Senator "," I want to write to you in the hopes that you will oppose any future assault weapons ban, such as that being discussed by Senator Feinstein. Although I am not aware of any specific proposals yet, it is likely that any new assault weapons ban (AWB) will be similar to the last, implemented under President Clinton.
Assuming the goal is to actually reduce the number of homicides and mass murders in this country, a new AWB will be nothing more than a wasted opportunity. The last ban had restrictions on the capacity of new magazines, restricting them to no more than ten rounds, and any new proposal will likely contain this as well. The tragic shooting at Columbine Highschool took place while the previous AWB was in effect. The shooters, instead of modifying their magazines to carry additional rounds (something remarkably easy to do, especially considering the shooters were able to illegally shorten their shotgun below the legal length), decided to bring with them thirteen, ten-round magazines. Clearly, magazine restrictions did not stop crime, nor will they in the future.
The second, main prong of the previous AWB was a restriction on various cosmetic features of rifles, for instance, flash suppressors and bayonet mounts. I understand that many deem these to be military accoutrements with little to no civilian purpose, but that does not make these features inherently dangerous, nor does it make a rifle sporting such features any more lethal. In fact, the Department of Justice concluded, in two studies (one included with this letter) of the previous assault weapons ban that these provisions “target…a relatively small number of weapons based on features that have little to do with the weapons’ operation, and removing those features is sufficient to make the weapon legal.” What’s more, the Justice Department concluded that, viewed as a whole, a reinstatement of the AWB would have such a miniscule effect on crime as to be “too small for measurement.”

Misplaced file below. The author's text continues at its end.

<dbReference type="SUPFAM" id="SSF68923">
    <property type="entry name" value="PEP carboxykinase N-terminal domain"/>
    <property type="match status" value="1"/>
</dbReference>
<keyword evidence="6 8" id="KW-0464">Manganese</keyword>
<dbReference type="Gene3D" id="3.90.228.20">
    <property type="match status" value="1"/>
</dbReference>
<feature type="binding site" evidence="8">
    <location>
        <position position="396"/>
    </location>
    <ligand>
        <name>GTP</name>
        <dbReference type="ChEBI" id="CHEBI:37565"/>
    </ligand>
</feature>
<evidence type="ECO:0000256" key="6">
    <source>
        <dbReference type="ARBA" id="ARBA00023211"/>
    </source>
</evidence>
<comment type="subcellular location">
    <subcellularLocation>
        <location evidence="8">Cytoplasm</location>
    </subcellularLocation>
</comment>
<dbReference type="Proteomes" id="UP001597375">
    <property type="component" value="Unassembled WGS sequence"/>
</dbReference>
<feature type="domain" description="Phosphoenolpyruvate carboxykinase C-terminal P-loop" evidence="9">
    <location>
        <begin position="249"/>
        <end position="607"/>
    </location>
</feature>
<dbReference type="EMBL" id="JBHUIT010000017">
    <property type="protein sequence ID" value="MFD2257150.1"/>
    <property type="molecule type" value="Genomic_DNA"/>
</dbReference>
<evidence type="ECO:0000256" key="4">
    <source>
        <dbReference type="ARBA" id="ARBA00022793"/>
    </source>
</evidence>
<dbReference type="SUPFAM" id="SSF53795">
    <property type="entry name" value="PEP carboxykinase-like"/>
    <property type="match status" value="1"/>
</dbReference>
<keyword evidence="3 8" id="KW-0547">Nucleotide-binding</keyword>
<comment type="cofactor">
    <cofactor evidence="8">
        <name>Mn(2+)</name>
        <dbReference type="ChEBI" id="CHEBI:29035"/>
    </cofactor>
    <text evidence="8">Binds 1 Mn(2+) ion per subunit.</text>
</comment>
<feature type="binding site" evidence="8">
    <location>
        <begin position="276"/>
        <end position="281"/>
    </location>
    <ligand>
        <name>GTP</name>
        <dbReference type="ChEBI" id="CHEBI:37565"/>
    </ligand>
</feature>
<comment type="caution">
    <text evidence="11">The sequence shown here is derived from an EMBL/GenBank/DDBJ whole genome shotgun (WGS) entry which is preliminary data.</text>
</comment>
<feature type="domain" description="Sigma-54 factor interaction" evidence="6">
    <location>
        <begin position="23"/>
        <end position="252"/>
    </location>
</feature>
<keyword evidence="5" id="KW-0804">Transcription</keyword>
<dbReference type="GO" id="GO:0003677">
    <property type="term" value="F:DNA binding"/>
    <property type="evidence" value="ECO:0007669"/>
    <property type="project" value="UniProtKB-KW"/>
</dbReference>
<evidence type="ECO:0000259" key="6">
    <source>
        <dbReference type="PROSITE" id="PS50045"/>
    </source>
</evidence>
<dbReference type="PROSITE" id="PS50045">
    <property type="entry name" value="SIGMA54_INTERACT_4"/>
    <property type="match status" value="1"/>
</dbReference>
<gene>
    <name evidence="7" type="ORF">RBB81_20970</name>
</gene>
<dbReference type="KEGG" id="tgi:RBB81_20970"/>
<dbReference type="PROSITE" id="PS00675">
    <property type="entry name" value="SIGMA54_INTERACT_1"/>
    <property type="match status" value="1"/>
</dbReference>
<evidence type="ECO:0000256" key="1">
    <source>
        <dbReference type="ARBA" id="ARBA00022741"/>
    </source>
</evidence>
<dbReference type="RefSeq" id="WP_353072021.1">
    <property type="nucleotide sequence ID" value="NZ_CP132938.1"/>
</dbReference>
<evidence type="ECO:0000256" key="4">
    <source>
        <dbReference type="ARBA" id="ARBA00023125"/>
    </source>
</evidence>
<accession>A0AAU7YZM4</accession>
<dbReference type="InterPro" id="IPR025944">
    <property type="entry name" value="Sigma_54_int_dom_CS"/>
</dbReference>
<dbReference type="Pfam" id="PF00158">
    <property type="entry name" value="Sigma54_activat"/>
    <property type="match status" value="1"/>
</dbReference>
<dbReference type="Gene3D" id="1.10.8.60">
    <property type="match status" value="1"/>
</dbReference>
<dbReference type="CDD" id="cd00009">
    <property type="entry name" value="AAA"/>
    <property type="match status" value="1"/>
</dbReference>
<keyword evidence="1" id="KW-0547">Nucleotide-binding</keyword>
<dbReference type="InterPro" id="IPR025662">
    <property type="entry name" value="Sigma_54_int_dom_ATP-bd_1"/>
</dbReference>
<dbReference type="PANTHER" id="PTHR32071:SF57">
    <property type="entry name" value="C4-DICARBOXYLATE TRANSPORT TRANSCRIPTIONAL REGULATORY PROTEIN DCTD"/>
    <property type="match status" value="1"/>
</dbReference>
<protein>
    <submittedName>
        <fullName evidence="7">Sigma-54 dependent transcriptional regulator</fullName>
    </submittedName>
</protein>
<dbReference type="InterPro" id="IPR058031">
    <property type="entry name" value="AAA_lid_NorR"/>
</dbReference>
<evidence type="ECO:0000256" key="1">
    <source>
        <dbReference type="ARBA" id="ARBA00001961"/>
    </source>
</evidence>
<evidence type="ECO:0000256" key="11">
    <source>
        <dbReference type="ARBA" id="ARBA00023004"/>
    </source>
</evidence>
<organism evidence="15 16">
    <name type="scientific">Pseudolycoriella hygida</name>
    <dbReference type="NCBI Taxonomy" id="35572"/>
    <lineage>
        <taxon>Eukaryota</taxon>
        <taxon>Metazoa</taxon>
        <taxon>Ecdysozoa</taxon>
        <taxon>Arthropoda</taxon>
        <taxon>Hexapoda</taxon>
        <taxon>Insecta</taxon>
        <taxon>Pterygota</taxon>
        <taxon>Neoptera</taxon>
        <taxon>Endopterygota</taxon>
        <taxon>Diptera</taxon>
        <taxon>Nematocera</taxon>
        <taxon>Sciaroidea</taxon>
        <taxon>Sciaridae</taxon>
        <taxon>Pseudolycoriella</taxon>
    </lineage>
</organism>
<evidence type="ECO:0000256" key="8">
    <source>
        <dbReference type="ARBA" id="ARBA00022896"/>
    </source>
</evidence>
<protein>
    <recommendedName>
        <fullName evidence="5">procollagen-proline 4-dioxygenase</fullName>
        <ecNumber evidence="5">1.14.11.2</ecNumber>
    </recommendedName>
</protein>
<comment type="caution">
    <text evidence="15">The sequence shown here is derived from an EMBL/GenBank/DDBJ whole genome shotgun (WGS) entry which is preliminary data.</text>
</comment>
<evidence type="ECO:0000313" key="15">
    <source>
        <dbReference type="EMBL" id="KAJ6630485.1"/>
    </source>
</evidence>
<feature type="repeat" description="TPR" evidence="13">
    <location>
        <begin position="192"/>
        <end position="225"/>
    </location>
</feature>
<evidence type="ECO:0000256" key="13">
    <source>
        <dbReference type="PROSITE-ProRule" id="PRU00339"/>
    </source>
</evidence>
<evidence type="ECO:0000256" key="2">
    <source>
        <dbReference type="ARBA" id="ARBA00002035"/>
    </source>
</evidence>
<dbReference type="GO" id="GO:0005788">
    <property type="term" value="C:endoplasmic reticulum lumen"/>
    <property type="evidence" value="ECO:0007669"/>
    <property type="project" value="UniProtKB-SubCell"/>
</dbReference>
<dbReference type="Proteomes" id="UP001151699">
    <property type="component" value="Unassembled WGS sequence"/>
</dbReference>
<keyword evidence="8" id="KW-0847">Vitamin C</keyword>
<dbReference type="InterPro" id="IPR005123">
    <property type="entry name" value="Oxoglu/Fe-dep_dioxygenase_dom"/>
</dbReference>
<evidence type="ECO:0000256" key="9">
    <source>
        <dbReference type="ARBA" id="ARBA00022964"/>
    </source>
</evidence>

I implore you to please show vigorous opposition to any new AWB. It is a wasted opportunity to take real action in reducing gun violence. Strengthen the background check system by requiring stronger reporting from universities (which may have caught the V-Tech killer, as he was diagnosed by his school with mental illness and charged by the school with harassment and stalking) and mental health institutions; require background checks on private gun sales, or allow private individuals to perform checks on the buyer without having to transfer the firearm through a licensed dealer; most importantly, strengthen the mental health system to provide better care upfront to those members of society who fall through the cracks of our understaffed and overworked mental health system. I would even support mandatory safety education and licensing, say every four years, to be allowed to purchase firearms. We cannot make people store their weapons safely, but we can give them the knowledge required.
I also ask that you reconsider the efficacy of “gun free zones.” One must consider how many children would have been saved had the teachers or administrators of Sandy Hook been allowed to be armed. What purpose is served by laws that create “soft target” zones in which we concentrate our most vulnerable and innocent? So many of the recent public mass shootings have occurred in places were either legally or nominally banned. Criminals do not respect gun-free zones, only law abiding citizens, by definition, do.
I know that reasonable measures can be reached; reasonable in that the second amendment and the individual right to own and carry a gun is protected (something extremely important to me and many other New Mexicans), and yet reasonable in that steps to reduce unnecessary and preventable gun violence are taken. I hope that you will carefully consider an appropriate response to these continuing tragedies. I would love to hear back from you about this issue, whether through a public statement on gun control or a private message to me. Thank you for your service.